Splitting up: collaborative word-splitting

This is an extra, a little digression from the main “word splitting” postings — so this is installment 1.5 in the series of 3 — with something similar to the

legen-…wait for it!…-dary

example in my posting on enjambment. This time it’s

antici- …say it!… -pation

Both examples have an expression (in these examples, a multi-word expression, in fact an imperative VP, though these details aren’t crucial) inserted within a word, where it functions much like a pause. Call this Filled Pause Insertion (FPI).

The obvious parallel is to one of the topics of installment 3, Expletive Insertion (EI) in English — Minne-fuckin’-sota — though

the inserted material in EI is chosen from a small set of expletive words, while in FPI the menu of interruptions is much more open;

the inserted material in EI is integrated prosodically into the matrix word (EI is a kind of word formation), while in FPI it’s truly an interruption and is set off prosodically, by pauses; and

the inserted material in EI functions semantically like a modifier of the matrix word (Minne-fuckin’-sota ~ fuckin’ Minnesota), while in FPI it performs a separate speech act (a metalinguistic one) from the surrounding material.

In fact, the inserted material in FPI can come from someone other than the speaker of the matrix word (and the rest of the surrounding utterance), which is what’s happening in “antici- …say it!… -pation”.

The anticipation started with a July 28 Facebook posting by Aric Olnes, in which he exclaimed:

Ooh, Tim Curry is back. He appears in Masterpiece Mystery! on PBS’s Poirot X: Appointment With Death.
It makes me shiver with Antici “Say It” pation.

I got the Rocky Horror Picture Show (1975) reference right off — here’s Curry as the transvestite scientist Frank N. Furter (or Frank-N-Furter) in Rocky:

(welcoming the innocent kids, played by Susan Sarandon and Barry Bostwick, to his Transylvanian castle). The musical moment comes in Dr. Furter’s song “Sweet Transvestite”:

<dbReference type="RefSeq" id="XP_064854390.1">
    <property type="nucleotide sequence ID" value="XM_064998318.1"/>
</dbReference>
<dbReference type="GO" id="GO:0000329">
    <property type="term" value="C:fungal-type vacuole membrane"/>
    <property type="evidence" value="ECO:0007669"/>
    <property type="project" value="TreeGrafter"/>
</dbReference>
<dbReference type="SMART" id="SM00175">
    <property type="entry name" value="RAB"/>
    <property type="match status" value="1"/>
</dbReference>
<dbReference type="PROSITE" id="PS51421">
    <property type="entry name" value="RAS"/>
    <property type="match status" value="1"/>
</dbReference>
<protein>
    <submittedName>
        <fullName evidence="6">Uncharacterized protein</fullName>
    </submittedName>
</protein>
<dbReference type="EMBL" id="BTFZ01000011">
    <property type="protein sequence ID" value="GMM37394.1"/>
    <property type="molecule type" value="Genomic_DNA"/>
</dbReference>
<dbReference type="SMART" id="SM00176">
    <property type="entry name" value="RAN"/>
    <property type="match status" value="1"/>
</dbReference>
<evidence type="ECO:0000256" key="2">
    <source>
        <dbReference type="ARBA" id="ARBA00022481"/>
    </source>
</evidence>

“I see you shiver with antici …[long pause]… PAtion” — long pause for audience to shout out “SAY IT!”

You see, Rocky, which played for many years, late on Saturday nights, to audiences of wildly enthusiastic teenagers, is a genuine audience partici…say it!…pation movie. The kids — the nonconformists, the misfits, the queers, the outcasts, the despised nerds — turned up in costume, with an assortment of props (including rice and confetti to throw, which, I can attest, get into everything when the kids come home); selected kids acted the parts on stage along with the movie; and the audience shouted out retorts during it. (You can get audience participation scripts. I suppose showings still go on, but it can’t be anything like the old days.)

(On the surface of it, the movie should be totally objectionable to responsible adults, since it’s full of flamboyance, outrageous costumes, haircuts, and makeup, sexual perversions of several kinds, cross-dressing, vampirism, motorcycle gangs, and general tastelessness, and at the time it did enrage many authorities. But in fact — as my partner Jacques exclaimed in astonishment when I finally got a video he and I could watch together in the privacy of our own home, not getting in the way of the kids — it’s really quite sweet, not to mention funny in a fabulously broad way. And “Sweet Transvestite”, an all-out, show-stopping, Curry-strutting number, was his favorite part.)

In any case, there’s FPI where the interruptive material is directed by the speaker towards an audience, and there’s a collaborative variety where the audience breaks in on the speaker, addressing the speaker, so that the whole performance is a joint creation. There are obvious connections to participatory theater, jazz performance, song traditions where material is traded back and forth between performers and the audience, the Greek chorus, off-stage commentary, and so on. But in FPI outside intrusions work themselves all the way down inside words.

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